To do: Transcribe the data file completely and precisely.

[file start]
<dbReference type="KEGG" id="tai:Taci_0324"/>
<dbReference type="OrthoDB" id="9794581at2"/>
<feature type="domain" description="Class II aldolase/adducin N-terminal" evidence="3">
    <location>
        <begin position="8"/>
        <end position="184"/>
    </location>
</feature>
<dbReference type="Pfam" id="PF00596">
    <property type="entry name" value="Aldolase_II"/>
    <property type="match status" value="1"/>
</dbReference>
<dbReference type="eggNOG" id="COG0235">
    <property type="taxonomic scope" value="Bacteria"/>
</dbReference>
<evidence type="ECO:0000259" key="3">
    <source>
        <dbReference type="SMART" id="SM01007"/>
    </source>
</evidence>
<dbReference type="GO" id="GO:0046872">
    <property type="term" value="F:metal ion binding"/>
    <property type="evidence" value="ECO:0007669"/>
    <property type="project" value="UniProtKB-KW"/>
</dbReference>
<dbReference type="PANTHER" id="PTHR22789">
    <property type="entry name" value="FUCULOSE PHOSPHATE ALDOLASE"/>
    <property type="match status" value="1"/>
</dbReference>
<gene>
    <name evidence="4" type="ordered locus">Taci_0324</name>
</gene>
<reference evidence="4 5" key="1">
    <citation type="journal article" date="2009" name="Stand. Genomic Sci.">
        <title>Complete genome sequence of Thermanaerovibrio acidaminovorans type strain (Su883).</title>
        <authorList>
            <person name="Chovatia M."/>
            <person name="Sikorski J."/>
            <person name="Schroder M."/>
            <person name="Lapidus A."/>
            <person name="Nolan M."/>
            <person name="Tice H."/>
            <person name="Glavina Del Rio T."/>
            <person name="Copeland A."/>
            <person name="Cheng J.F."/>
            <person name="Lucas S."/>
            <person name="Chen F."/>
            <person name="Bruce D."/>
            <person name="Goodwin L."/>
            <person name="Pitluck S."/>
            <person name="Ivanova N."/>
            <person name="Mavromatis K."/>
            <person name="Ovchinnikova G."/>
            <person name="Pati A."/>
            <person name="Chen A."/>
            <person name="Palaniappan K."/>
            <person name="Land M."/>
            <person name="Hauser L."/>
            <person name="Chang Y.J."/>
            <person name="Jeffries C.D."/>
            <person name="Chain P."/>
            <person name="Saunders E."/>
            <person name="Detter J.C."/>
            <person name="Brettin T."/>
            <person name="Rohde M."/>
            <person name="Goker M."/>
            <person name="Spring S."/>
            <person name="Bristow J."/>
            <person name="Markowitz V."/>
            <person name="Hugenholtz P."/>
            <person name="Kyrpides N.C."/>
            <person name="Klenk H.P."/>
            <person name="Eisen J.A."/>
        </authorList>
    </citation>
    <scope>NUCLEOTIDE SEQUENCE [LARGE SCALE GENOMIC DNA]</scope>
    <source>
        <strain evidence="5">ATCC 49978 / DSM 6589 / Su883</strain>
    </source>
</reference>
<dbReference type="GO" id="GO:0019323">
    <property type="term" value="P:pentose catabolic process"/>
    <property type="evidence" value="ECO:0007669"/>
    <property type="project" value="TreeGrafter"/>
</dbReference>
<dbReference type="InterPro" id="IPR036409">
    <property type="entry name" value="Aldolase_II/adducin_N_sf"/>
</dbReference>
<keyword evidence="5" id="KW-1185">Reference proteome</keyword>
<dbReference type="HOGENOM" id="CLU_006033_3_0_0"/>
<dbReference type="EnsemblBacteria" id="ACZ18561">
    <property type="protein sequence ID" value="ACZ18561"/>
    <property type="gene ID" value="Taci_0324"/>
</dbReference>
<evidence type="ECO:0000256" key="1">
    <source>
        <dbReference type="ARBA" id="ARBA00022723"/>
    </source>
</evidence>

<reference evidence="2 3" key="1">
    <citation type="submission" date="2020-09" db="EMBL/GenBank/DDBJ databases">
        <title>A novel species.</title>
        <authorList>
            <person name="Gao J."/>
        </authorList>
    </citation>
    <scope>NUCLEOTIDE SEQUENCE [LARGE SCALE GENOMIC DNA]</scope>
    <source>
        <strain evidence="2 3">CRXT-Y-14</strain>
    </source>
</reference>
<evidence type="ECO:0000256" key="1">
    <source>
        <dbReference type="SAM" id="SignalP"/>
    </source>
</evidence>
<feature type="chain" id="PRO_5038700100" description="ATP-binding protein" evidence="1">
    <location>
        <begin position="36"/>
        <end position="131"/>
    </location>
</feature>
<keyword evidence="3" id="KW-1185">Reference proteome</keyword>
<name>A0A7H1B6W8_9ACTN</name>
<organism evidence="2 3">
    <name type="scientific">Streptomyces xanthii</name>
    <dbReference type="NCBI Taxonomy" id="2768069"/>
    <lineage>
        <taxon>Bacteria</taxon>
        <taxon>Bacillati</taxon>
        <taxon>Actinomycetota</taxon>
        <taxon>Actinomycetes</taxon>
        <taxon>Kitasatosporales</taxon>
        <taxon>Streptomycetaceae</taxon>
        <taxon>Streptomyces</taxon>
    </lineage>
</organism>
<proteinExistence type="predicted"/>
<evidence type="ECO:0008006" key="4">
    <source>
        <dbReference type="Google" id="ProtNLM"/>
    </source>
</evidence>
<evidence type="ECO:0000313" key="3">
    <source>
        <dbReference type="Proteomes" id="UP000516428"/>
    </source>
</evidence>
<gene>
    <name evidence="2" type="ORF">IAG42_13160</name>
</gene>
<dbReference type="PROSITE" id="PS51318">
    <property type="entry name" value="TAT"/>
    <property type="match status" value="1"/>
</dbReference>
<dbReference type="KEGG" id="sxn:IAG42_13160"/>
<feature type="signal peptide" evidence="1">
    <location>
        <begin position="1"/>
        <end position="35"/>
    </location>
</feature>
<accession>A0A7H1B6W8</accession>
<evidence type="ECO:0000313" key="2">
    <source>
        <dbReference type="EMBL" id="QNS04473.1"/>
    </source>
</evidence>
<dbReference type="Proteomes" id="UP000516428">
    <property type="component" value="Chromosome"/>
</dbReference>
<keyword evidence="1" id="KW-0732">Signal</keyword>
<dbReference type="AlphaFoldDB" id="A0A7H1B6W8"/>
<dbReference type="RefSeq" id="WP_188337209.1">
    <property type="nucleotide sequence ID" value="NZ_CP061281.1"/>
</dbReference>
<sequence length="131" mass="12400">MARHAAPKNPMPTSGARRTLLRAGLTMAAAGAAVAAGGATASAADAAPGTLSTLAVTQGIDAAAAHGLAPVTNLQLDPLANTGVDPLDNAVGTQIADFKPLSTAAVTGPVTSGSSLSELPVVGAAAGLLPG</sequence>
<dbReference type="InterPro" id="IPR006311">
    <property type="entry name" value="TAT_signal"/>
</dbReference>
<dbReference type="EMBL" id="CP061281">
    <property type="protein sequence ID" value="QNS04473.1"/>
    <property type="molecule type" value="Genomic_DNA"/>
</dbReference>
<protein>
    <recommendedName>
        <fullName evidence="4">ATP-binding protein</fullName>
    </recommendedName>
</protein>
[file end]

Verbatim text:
<dbReference type="KEGG" id="tai:Taci_0324"/>
<dbReference type="OrthoDB" id="9794581at2"/>
<feature type="domain" description="Class II aldolase/adducin N-terminal" evidence="3">
    <location>
        <begin position="8"/>
        <end position="184"/>
    </location>
</feature>
<dbReference type="Pfam" id="PF00596">
    <property type="entry name" value="Aldolase_II"/>
    <property type="match status" value="1"/>
</dbReference>
<dbReference type="eggNOG" id="COG0235">
    <property type="taxonomic scope" value="Bacteria"/>
</dbReference>
<evidence type="ECO:0000259" key="3">
    <source>
        <dbReference type="SMART" id="SM01007"/>
    </source>
</evidence>
<dbReference type="GO" id="GO:0046872">
    <property type="term" value="F:metal ion binding"/>
    <property type="evidence" value="ECO:0007669"/>
    <property type="project" value="UniProtKB-KW"/>
</dbReference>
<dbReference type="PANTHER" id="PTHR22789">
    <property type="entry name" value="FUCULOSE PHOSPHATE ALDOLASE"/>
    <property type="match status" value="1"/>
</dbReference>
<gene>
    <name evidence="4" type="ordered locus">Taci_0324</name>
</gene>
<reference evidence="4 5" key="1">
    <citation type="journal article" date="2009" name="Stand. Genomic Sci.">
        <title>Complete genome sequence of Thermanaerovibrio acidaminovorans type strain (Su883).</title>
        <authorList>
            <person name="Chovatia M."/>
            <person name="Sikorski J."/>
            <person name="Schroder M."/>
            <person name="Lapidus A."/>
            <person name="Nolan M."/>
            <person name="Tice H."/>
            <person name="Glavina Del Rio T."/>
            <person name="Copeland A."/>
            <person name="Cheng J.F."/>
            <person name="Lucas S."/>
            <person name="Chen F."/>
            <person name="Bruce D."/>
            <person name="Goodwin L."/>
            <person name="Pitluck S."/>
            <person name="Ivanova N."/>
            <person name="Mavromatis K."/>
            <person name="Ovchinnikova G."/>
            <person name="Pati A."/>
            <person name="Chen A."/>
            <person name="Palaniappan K."/>
            <person name="Land M."/>
            <person name="Hauser L."/>
            <person name="Chang Y.J."/>
            <person name="Jeffries C.D."/>
            <person name="Chain P."/>
            <person name="Saunders E."/>
            <person name="Detter J.C."/>
            <person name="Brettin T."/>
            <person name="Rohde M."/>
            <person name="Goker M."/>
            <person name="Spring S."/>
            <person name="Bristow J."/>
            <person name="Markowitz V."/>
            <person name="Hugenholtz P."/>
            <person name="Kyrpides N.C."/>
            <person name="Klenk H.P."/>
            <person name="Eisen J.A."/>
        </authorList>
    </citation>
    <scope>NUCLEOTIDE SEQUENCE [LARGE SCALE GENOMIC DNA]</scope>
    <source>
        <strain evidence="5">ATCC 49978 / DSM 6589 / Su883</strain>
    </source>
</reference>
<dbReference type="GO" id="GO:0019323">
    <property type="term" value="P:pentose catabolic process"/>
    <property type="evidence" value="ECO:0007669"/>
    <property type="project" value="TreeGrafter"/>
</dbReference>
<dbReference type="InterPro" id="IPR036409">
    <property type="entry name" value="Aldolase_II/adducin_N_sf"/>
</dbReference>
<keyword evidence="5" id="KW-1185">Reference proteome</keyword>
<dbReference type="HOGENOM" id="CLU_006033_3_0_0"/>
<dbReference type="EnsemblBacteria" id="ACZ18561">
    <property type="protein sequence ID" value="ACZ18561"/>
    <property type="gene ID" value="Taci_0324"/>
</dbReference>
<evidence type="ECO:0000256" key="1">
    <source>
        <dbReference type="ARBA" id="ARBA00022723"/>
    </source>
</evidence>

<reference evidence="2 3" key="1">
    <citation type="submission" date="2020-09" db="EMBL/GenBank/DDBJ databases">
        <title>A novel species.</title>
        <authorList>
            <person name="Gao J."/>
        </authorList>
    </citation>
    <scope>NUCLEOTIDE SEQUENCE [LARGE SCALE GENOMIC DNA]</scope>
    <source>
        <strain evidence="2 3">CRXT-Y-14</strain>
    </source>
</reference>
<evidence type="ECO:0000256" key="1">
    <source>
        <dbReference type="SAM" id="SignalP"/>
    </source>
</evidence>
<feature type="chain" id="PRO_5038700100" description="ATP-binding protein" evidence="1">
    <location>
        <begin position="36"/>
        <end position="131"/>
    </location>
</feature>
<keyword evidence="3" id="KW-1185">Reference proteome</keyword>
<name>A0A7H1B6W8_9ACTN</name>
<organism evidence="2 3">
    <name type="scientific">Streptomyces xanthii</name>
    <dbReference type="NCBI Taxonomy" id="2768069"/>
    <lineage>
        <taxon>Bacteria</taxon>
        <taxon>Bacillati</taxon>
        <taxon>Actinomycetota</taxon>
        <taxon>Actinomycetes</taxon>
        <taxon>Kitasatosporales</taxon>
        <taxon>Streptomycetaceae</taxon>
        <taxon>Streptomyces</taxon>
    </lineage>
</organism>
<proteinExistence type="predicted"/>
<evidence type="ECO:0008006" key="4">
    <source>
        <dbReference type="Google" id="ProtNLM"/>
    </source>
</evidence>
<evidence type="ECO:0000313" key="3">
    <source>
        <dbReference type="Proteomes" id="UP000516428"/>
    </source>
</evidence>
<gene>
    <name evidence="2" type="ORF">IAG42_13160</name>
</gene>
<dbReference type="PROSITE" id="PS51318">
    <property type="entry name" value="TAT"/>
    <property type="match status" value="1"/>
</dbReference>
<dbReference type="KEGG" id="sxn:IAG42_13160"/>
<feature type="signal peptide" evidence="1">
    <location>
        <begin position="1"/>
        <end position="35"/>
    </location>
</feature>
<accession>A0A7H1B6W8</accession>
<evidence type="ECO:0000313" key="2">
    <source>
        <dbReference type="EMBL" id="QNS04473.1"/>
    </source>
</evidence>
<dbReference type="Proteomes" id="UP000516428">
    <property type="component" value="Chromosome"/>
</dbReference>
<keyword evidence="1" id="KW-0732">Signal</keyword>
<dbReference type="AlphaFoldDB" id="A0A7H1B6W8"/>
<dbReference type="RefSeq" id="WP_188337209.1">
    <property type="nucleotide sequence ID" value="NZ_CP061281.1"/>
</dbReference>
<sequence length="131" mass="12400">MARHAAPKNPMPTSGARRTLLRAGLTMAAAGAAVAAGGATASAADAAPGTLSTLAVTQGIDAAAAHGLAPVTNLQLDPLANTGVDPLDNAVGTQIADFKPLSTAAVTGPVTSGSSLSELPVVGAAAGLLPG</sequence>
<dbReference type="InterPro" id="IPR006311">
    <property type="entry name" value="TAT_signal"/>
</dbReference>
<dbReference type="EMBL" id="CP061281">
    <property type="protein sequence ID" value="QNS04473.1"/>
    <property type="molecule type" value="Genomic_DNA"/>
</dbReference>
<protein>
    <recommendedName>
        <fullName evidence="4">ATP-binding protein</fullName>
    </recommendedName>
</protein>